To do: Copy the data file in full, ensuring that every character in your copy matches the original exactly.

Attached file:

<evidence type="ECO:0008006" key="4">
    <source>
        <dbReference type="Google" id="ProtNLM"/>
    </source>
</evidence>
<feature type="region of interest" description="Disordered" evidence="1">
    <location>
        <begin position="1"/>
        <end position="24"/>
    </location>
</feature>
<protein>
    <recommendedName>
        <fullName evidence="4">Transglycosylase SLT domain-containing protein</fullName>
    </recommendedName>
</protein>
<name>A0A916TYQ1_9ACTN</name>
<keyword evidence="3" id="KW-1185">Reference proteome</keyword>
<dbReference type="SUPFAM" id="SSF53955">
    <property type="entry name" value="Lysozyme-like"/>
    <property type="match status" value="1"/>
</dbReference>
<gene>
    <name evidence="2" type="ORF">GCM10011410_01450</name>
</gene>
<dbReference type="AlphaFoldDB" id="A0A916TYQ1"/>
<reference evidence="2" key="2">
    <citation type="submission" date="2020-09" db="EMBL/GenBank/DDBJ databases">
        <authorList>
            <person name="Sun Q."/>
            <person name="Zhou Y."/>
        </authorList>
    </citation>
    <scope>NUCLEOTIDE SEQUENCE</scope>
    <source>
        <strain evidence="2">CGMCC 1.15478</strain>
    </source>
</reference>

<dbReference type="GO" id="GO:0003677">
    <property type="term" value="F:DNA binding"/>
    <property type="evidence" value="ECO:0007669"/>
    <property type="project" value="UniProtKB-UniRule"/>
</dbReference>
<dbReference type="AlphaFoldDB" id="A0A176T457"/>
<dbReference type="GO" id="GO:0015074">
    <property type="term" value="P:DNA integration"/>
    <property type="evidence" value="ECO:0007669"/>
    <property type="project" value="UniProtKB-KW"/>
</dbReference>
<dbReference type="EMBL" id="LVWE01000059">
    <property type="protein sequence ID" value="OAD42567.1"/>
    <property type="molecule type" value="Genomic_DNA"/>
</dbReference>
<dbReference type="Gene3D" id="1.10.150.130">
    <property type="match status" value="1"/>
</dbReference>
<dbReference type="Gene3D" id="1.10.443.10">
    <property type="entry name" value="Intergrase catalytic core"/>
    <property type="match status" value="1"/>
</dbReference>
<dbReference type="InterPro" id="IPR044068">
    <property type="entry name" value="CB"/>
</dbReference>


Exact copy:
<evidence type="ECO:0008006" key="4">
    <source>
        <dbReference type="Google" id="ProtNLM"/>
    </source>
</evidence>
<feature type="region of interest" description="Disordered" evidence="1">
    <location>
        <begin position="1"/>
        <end position="24"/>
    </location>
</feature>
<protein>
    <recommendedName>
        <fullName evidence="4">Transglycosylase SLT domain-containing protein</fullName>
    </recommendedName>
</protein>
<name>A0A916TYQ1_9ACTN</name>
<keyword evidence="3" id="KW-1185">Reference proteome</keyword>
<dbReference type="SUPFAM" id="SSF53955">
    <property type="entry name" value="Lysozyme-like"/>
    <property type="match status" value="1"/>
</dbReference>
<gene>
    <name evidence="2" type="ORF">GCM10011410_01450</name>
</gene>
<dbReference type="AlphaFoldDB" id="A0A916TYQ1"/>
<reference evidence="2" key="2">
    <citation type="submission" date="2020-09" db="EMBL/GenBank/DDBJ databases">
        <authorList>
            <person name="Sun Q."/>
            <person name="Zhou Y."/>
        </authorList>
    </citation>
    <scope>NUCLEOTIDE SEQUENCE</scope>
    <source>
        <strain evidence="2">CGMCC 1.15478</strain>
    </source>
</reference>

<dbReference type="GO" id="GO:0003677">
    <property type="term" value="F:DNA binding"/>
    <property type="evidence" value="ECO:0007669"/>
    <property type="project" value="UniProtKB-UniRule"/>
</dbReference>
<dbReference type="AlphaFoldDB" id="A0A176T457"/>
<dbReference type="GO" id="GO:0015074">
    <property type="term" value="P:DNA integration"/>
    <property type="evidence" value="ECO:0007669"/>
    <property type="project" value="UniProtKB-KW"/>
</dbReference>
<dbReference type="EMBL" id="LVWE01000059">
    <property type="protein sequence ID" value="OAD42567.1"/>
    <property type="molecule type" value="Genomic_DNA"/>
</dbReference>
<dbReference type="Gene3D" id="1.10.150.130">
    <property type="match status" value="1"/>
</dbReference>
<dbReference type="Gene3D" id="1.10.443.10">
    <property type="entry name" value="Intergrase catalytic core"/>
    <property type="match status" value="1"/>
</dbReference>
<dbReference type="InterPro" id="IPR044068">
    <property type="entry name" value="CB"/>
</dbReference>